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Late Summer Harvests

A few weeks ago, it seemed like the tomatoes would never ripen, and now suddenly here we are with tomatoes everywhere in the kitchen!  I love this time of year when we can eat flavorful, juicy tomatoes from the garden.

mortgage lifter tomato

The gigantic Mortgage Lifter tomato reseeded itself in our garden from a couple years ago.  This tomato plant produces enormous tomatoes!  The variety was developed in the 1920's, and during the Great Depression it was said that growing these tomatoes could help you reduce your debt because they produced so much.  Each fruit can weigh as much as 2 pounds. 

Today I had to empty the giant white ceramic bowl on the kitchen island (by processing all the tomatoes in it) so that I could make room for more tomatoes. Up until now, I had just been filling this vintage blue dish every day with our meager tomato harvests.

tomatoes in a vintage blue dish

The cherry tomatoes started ripening first.  Matt's Wild Cherry has returned as donor tomatoes in the garden, as have the yellow plum tomatoes.  The new varieties I planted this year included Moskvich, Roma and Gardener's Sweetheart.  The Gardener's Sweetheart are producing an abundant harvest of very beautiful, and very large, cherry tomatoes.  I have to say that as far as flavor goes, the Gardener's Sweetheart wins for having the sweetest, most delicious tomatoes I've ever had.

We live in a region that tends to have cooler temperatures and a fine mist that rolls in from the sea pretty often beginning in late summer.  As a result, our tomatoes tend to get blight this time of year and worsening as the weather cools.  Nighttime temperatures here have been dipping down to 46 and 48 degrees, which causes the leaves of the tomato plants to turn black and the larger fruit to get a bad spot on the bottom.  Many people cover their tomatoes in clear plastic, which helps, but since my plants are monstrous and scattered all around the garden, I just pick the larger fruit early, as soon as any blush appears on it, and set it in the windowsill.  The fruit then ripens the rest of the way indoors.  We haven't noticed any impact on the flavor by bringing them inside.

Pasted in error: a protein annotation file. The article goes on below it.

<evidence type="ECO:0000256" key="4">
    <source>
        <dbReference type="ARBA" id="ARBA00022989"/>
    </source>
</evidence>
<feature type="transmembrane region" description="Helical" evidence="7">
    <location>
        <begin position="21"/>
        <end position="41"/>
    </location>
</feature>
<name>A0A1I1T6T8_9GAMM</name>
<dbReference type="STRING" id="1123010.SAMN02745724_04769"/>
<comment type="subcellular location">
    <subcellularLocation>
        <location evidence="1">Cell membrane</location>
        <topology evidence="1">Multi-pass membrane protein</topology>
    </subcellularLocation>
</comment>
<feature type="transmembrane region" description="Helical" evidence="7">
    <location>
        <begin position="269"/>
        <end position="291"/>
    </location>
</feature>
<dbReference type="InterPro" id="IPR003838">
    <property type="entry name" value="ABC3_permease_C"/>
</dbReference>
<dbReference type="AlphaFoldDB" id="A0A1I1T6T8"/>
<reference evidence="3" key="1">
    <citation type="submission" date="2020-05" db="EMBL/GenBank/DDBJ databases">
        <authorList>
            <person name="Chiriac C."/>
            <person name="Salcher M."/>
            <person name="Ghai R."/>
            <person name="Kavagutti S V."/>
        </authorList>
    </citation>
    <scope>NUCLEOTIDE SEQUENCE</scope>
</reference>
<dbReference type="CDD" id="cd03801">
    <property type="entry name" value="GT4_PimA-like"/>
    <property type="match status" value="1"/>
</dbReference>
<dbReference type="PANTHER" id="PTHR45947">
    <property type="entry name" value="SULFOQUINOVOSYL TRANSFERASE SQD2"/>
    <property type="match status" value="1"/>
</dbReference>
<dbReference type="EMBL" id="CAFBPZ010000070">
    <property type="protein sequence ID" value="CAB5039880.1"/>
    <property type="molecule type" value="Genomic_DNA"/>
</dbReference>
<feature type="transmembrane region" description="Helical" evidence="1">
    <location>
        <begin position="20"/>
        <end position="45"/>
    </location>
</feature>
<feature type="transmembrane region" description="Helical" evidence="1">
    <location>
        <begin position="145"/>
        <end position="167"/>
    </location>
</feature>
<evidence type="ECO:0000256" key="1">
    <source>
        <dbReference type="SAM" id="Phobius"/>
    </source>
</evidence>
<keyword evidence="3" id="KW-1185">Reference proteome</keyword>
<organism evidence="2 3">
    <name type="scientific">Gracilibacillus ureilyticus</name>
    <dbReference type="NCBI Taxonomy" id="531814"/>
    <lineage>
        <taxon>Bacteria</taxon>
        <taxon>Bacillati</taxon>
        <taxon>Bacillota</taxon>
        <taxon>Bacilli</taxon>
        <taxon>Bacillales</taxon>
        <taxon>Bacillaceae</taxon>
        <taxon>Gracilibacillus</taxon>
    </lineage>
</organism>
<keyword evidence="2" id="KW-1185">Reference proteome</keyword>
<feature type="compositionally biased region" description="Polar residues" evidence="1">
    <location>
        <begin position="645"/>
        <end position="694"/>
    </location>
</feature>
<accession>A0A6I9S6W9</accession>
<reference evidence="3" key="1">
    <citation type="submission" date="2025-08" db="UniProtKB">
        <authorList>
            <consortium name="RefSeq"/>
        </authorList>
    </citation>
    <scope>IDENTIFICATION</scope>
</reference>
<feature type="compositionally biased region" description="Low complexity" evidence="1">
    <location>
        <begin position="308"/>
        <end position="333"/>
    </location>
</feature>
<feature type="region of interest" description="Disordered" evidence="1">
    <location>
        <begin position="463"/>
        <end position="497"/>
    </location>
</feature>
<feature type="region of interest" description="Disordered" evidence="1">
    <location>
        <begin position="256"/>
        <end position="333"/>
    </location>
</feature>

tomatoes ripening on the kitchen windowsill

Pumpkins and other winter squash are ripening now in our area too.  It seems early, but we've already brought in a couple of pumpkins and a dwarf Hubbard squash.


I've found that there's a cool room in our house where squash keeps very well year around, just sitting on the floor.  I put a towel or cloth napkin underneath to prevent them from molding at the bottom and damaging the floor.

pumpkin and hubbard squash

Once winter squash has ripened in the garden, we noticed that mice or rats from the community barn like to come over and  nibble on them.  To prevent that, picking them as soon as they're ripe seems to be the best tactic.  That way we can enjoy the fruit of our labors.  This will be the first year we've eaten a Hubbard squash that we grew ourselves.